The plot was as simple as spy movies of the era the game is set in usually were—the baddies, an organization named H.A.R.M., are trying to take over the world, and the goodies, an organization known as U.N.I.T.Y., are trying to stop them.  It seems simple, but it was partly the implementation that made it stick out.  For one thing, someone at developer Monolith Productions apparently realized that the boring camera angles through which most F.P.S.es delivered their story weren’t set in stone.  Here, each shot is framed as if for a real Hollywood film, and this was added to with solid voice acting.

The A.I. of the enemies was nothing to sneeze at, either.  Tactics depending on their numbers was just the first thing on offer.  They’d also create cover to hide behind, spray suppressing fire at you, and much, much more.  All of this was set in a nice-looking world.  Items were a touch blocky, and there weren’t any reflective surfaces to be found, but those were really nits to be picked rather than actual complaints.  Any problems with the game, graphical or otherwise, were surprisingly tiny.  Over all, it was an incredibly solid experience that didn’t get the fame it deserved.

A Let’s Play can be found here.

Crash Bash
“Party” games occupied that uncomfortable niche of being the “next big thing” after kart racers.  Also, of course, any “party” game was compared with Mario Party, whether it deserved to be or not.  Adding to all of that, “party” games involve the most well-known characters of the company—mascots, really.

Enter Crash Bash.  Starring Crash Bandicoot, who was never really A-list mascot material save for a very short period, the game saw players take control of up to four characters from the series as they played through a series of mini-games.  Standard “party” game stuff, really.  That’s actually a pretty good description of the game as a whole—standard.  It wasn’t terrible, but it wasn’t great, either.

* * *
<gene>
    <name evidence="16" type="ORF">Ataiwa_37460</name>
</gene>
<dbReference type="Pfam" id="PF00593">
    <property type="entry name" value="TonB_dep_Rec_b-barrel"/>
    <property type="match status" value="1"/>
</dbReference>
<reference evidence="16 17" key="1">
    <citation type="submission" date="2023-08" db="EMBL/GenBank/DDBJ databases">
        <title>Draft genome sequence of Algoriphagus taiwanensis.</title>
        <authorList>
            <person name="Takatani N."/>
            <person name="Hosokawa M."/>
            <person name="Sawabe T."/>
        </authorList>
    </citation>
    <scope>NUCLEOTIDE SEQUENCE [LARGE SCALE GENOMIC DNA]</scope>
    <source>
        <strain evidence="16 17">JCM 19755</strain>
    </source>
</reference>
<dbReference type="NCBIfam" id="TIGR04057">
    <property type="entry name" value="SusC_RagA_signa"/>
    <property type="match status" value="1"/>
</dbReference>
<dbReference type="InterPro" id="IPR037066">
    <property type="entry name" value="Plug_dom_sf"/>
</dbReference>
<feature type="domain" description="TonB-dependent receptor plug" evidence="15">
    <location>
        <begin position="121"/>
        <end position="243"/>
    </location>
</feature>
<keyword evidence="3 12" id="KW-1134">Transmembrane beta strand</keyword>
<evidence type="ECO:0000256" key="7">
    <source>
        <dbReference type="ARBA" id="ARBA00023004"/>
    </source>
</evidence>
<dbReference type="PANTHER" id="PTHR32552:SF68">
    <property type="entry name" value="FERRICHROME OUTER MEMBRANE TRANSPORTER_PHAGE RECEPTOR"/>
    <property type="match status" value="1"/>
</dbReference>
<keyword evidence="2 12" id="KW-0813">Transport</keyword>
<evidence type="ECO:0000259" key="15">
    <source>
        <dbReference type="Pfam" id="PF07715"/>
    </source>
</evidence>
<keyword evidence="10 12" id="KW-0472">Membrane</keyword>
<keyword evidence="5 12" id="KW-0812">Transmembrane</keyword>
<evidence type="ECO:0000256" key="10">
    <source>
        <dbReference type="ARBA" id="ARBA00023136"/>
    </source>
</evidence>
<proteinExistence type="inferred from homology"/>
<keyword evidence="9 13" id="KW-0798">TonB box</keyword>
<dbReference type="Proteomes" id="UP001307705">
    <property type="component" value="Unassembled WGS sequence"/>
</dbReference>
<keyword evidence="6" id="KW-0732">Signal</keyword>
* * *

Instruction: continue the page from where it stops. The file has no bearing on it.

One of the upsides, though, was that it did support up to four players, through the use of the multitap, which was an accessory used to connect more players to the console (which normally only allowed two players).  That’s actually the best thing about the game, since there was a notable dearth of multitap-ready games for the PlayStation.  Still, it wasn’t really enough to save this rather mediocre game.

A humorous co-operative Let’s Play can be found here.

Half-Life: Counter-Strike
What we have here is an unusual case.  Technically, Half-Life: Counter-Strike is somewhere between a mod and stand-alone expansion for Half-Life—however, as crazy-popular as Half-Life is, Counter-Strike is insanely more popular.  Twelve years later, and it’s still the game of choice for many L.A.N. parties.  Yes, to this day, many players still play this game.

At first glance, one may question why, especially if they’re a non-gamer wondering why their loved-one or friend is playing such an old game when their X-Box 360 or PlayStation 3 is sitting right there.  To be sure, modern games offer more than Counter-Strike seems to—but one of the main things is that the elements in Counter-Strike were implemented incredibly well.  Rescuing or holding hostages, escaping from or guarding an area, bombing a target or defusing a bomb, and assassinate or guard a V.I.P.—these four game modes didn’t necessarily bring anything “new” to the table—but they were implemented nicely.

On top of that, you had the plethora of accurately-modeled pistols, rifles, shotguns, and more.  They also mimic real life in that each weapon “kicks” differently, making the player have to think about what they’re doing a bit more, and let them seek out a firearm they’re comfortable with.  Add all of that to nice sound effects and excellent level layouts, and one can see why it’s still an addicting game, even over a decade later.

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That’s all for this week.  See you on Monday, and have a good weekend!